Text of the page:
In the bout that happened in my head, I did the same thing as Hogan, except I did it faster and better and ring girls were kissing me on the cheeks and saying that they loved me. The audience was cheering and chanting my name.
Tommy would get up from off the mat and sneak up behind me, while the ladies and a roaring crowd still adored me. The women would think I was so suave. I would be smoother than LL Cool J in his “I Need Love” music video, minus his muscles, gold chain, moist lips, and Kangol hat.
While one of the ring girls wiped their lipstick from my cheek, Tommy got closer. I sensed it and moved the ladies out of the way and flung him against the ropes. He bounced off them and ran back towards me. I threw him into a turnbuckle, came over to him, and unloaded several elbows to his frontal lobe and kisser.
The crowd yelled, “Finish him!”
Dazed, Tommy stumbled out into the center of the fight-circle.
It was the perfect time to deliver that front kick to his face. He fell to the mat, belly up with a bleeding forehead in all its gore and glory.
Spectators egged me on. They wanted me to perform a bigger and better move.
They continually shouted, “Leg, drop!”
I obliged by leaping upward, hoisting, and kicking out my leg, while in midair, tightening my quadriceps with as much pressure as I could.
A split second later, I came down hard on his throat with the rear of my calf.
I finished Tommy with one of Hogan’s signature moves.
I stood in the ring, celebrating and posing for the fans. I even had a slogan where I said, “Whatcha’ going to do when Demetrius runs wild on you!”
Then one day, in the real world, I was holding my lunch tray, looking for a seat, when suddenly, I was on the ground. Wiping myself off from the spatters of hamburger, ketchup, and salad stuck to my clothing, I stood to look Tommy right in the eye.
“I’m tired of you picking on me, Fat Boy!” I shouted.
“Don’t call me fat, you little four-eyed motherfucker! I’m not fat. I’m big-boned.”
“Yeah, your bones are big. Just like your ass!” I yelled. Everyone laughed, even a few members of his crew. Tommy pointed at my feet.
“Get out of here with those holey karate shoes.”
“There’s nothing wrong with my shoes,” I said.
“Fool, please, those shoes are the only shoes your Momma can afford because that bitch is a crackhead, and you’re a little crack baby.”
“Forget you, Fat Boy. You don’t know nothing about my Momma!”
Tommy got more in my face. By now, all the kids in the lunchroom had formed a circle around us.
“I know your momma is on crack because my daddy is the dope man who sells it to her!” Tommy continued ragging on me. “I always see her walk up to him on the corner. She probably smokes it with your bony ass!”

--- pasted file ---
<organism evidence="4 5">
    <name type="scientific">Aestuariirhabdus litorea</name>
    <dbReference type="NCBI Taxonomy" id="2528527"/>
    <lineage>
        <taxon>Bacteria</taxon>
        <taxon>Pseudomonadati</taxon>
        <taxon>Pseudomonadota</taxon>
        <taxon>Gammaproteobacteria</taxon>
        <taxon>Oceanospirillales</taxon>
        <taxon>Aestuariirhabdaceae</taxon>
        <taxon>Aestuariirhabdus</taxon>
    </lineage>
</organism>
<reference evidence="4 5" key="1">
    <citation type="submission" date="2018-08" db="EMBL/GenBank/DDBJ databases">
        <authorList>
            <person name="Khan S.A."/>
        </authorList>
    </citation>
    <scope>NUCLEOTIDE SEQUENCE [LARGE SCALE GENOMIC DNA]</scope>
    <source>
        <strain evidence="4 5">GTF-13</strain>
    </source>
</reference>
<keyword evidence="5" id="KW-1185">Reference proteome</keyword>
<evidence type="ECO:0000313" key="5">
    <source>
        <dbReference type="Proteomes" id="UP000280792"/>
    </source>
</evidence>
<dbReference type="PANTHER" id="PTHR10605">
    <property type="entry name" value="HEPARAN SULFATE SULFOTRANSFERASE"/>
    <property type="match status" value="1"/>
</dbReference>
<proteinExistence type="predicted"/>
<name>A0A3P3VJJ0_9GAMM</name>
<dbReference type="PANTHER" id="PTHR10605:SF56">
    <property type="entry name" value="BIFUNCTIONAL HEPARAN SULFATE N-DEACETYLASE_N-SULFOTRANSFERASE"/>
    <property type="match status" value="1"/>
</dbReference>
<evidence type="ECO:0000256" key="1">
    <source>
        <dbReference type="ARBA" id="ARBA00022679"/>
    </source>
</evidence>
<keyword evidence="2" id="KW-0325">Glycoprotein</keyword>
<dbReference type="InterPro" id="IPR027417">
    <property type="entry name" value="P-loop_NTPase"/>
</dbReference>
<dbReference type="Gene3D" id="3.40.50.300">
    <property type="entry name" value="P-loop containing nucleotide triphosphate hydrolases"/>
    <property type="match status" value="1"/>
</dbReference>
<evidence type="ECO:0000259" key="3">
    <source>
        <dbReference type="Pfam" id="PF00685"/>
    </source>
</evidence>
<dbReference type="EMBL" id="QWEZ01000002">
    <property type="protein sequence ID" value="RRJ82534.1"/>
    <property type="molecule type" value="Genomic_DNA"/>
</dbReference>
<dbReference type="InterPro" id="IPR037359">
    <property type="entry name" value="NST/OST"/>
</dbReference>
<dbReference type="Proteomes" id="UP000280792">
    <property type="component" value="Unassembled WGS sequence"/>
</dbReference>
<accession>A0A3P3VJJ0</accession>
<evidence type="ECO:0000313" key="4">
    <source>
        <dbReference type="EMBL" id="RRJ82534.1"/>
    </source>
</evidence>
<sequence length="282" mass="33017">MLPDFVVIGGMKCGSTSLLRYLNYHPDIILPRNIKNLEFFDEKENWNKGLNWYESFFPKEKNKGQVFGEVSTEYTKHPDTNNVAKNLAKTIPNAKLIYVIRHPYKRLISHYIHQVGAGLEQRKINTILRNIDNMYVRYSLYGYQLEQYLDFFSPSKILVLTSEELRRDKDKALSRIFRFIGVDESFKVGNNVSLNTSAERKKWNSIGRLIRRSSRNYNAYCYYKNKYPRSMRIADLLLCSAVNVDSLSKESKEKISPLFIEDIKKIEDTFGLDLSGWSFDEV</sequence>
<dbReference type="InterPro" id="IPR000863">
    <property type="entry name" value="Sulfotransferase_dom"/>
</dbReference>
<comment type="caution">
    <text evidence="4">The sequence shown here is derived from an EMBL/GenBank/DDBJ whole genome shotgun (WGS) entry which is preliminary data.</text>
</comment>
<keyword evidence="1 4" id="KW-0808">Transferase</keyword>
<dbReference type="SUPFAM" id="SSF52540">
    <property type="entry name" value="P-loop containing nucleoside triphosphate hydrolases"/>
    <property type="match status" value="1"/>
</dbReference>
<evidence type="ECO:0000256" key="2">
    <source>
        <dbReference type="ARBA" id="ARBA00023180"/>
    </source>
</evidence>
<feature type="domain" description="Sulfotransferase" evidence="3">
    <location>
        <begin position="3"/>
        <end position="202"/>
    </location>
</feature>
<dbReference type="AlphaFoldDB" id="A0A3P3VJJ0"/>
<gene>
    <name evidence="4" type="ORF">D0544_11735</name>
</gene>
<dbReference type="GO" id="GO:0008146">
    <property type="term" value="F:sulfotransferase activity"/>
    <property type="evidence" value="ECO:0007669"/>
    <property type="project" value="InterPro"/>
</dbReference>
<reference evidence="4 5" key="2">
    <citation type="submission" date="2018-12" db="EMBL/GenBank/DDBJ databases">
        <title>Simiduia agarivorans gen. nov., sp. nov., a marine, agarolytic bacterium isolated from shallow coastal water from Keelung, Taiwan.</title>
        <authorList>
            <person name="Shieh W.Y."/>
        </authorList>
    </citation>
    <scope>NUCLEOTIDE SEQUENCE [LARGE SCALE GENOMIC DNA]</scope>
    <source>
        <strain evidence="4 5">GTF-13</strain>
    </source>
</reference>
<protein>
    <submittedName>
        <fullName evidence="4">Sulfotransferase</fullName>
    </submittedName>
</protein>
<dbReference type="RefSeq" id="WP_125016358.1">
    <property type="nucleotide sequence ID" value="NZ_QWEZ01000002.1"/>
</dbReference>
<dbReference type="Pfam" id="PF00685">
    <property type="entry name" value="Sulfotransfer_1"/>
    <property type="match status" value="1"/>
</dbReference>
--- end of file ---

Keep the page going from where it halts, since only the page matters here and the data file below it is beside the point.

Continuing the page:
“You don’t even know what you are talking about, stupid.”
“What makes me a liar, Crack Boy?!”
“Because my Momma is not on crack. She’s on heroin!” I said.
The entire lunchroom erupted in laughter.
Tommy stood in front of me, dumbfounded. I couldn’t tell if he wanted to laugh or hit me, but either way, I was prepared.
Not only as a wrestling fan but also as a connoisseur of martial arts movies, who would practice karate in his head, I had the perfect move saved for someone like Tommy. The move was a kicking technique called “The Butterfly” I saw in the film The Karate Kid. The main character Daniel got into a fighting stance, by balancing himself on one foot with both of his arms to the side moments before performing a targeted kick to his opponent’s face bringing him down. I knew if Tommy attacked me, I could make that move happen. I got in my stance.
“Prepare to die!” I said. Tommy had his warning.
Even though I was mimicking a fight move from The Karate Kid, everything I said sounded like something Bruce Lee would say in one of his overdubbed films. I guess I had been watching too much Kung Fu Theater.
I spoke with an Asian accent, trying my best to emulate Bruce.
“My body is a lethal weapon, my fat fine fluffy friend. Any enemy that attacks me will succumb to a terrible defeat and die; I am the grandest of all grandmasters. I must warn you. My martial art is my war. If you come any closer, you will experience the wrath of my butterfly. This technique is as beautiful as it is deadly. It’ll make you die a thousand deaths.” I sounded crazy as catshit.
Tommy looked at me and said, “This little nigga’s crazy.”
“No one’s crazy, fat boy, I am just one with the wind,” I said.